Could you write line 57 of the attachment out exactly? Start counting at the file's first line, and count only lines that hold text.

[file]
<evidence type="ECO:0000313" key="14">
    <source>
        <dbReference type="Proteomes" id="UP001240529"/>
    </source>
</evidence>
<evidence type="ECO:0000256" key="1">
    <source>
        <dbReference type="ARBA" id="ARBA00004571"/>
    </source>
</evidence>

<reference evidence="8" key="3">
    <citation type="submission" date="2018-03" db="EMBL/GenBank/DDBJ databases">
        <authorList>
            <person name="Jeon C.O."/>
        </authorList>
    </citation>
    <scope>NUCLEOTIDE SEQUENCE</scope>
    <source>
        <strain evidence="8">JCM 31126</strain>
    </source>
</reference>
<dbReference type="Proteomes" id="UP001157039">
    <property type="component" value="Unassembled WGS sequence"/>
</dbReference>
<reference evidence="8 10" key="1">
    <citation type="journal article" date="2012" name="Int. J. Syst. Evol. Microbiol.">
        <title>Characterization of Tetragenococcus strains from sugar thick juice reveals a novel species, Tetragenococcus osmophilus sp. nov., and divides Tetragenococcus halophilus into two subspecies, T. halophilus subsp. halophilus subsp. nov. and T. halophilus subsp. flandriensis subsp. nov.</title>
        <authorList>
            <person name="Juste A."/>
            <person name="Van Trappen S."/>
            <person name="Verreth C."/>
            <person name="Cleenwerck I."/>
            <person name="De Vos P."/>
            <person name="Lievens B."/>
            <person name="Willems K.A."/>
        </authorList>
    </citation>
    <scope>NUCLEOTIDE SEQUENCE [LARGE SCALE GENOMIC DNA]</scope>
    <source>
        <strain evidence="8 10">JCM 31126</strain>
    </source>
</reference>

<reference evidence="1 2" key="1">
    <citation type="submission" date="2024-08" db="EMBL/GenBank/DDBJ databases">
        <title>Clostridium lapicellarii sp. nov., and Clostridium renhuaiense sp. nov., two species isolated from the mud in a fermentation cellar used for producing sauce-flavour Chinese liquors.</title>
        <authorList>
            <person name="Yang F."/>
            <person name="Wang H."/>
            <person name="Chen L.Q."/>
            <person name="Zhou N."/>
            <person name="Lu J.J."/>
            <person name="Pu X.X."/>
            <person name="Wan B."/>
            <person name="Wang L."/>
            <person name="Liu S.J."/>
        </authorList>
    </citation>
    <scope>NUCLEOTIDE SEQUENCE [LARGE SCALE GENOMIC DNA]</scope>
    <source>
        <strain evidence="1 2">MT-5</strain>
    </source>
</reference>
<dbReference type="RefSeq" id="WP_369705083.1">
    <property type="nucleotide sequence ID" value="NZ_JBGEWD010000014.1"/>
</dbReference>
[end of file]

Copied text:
    </citation>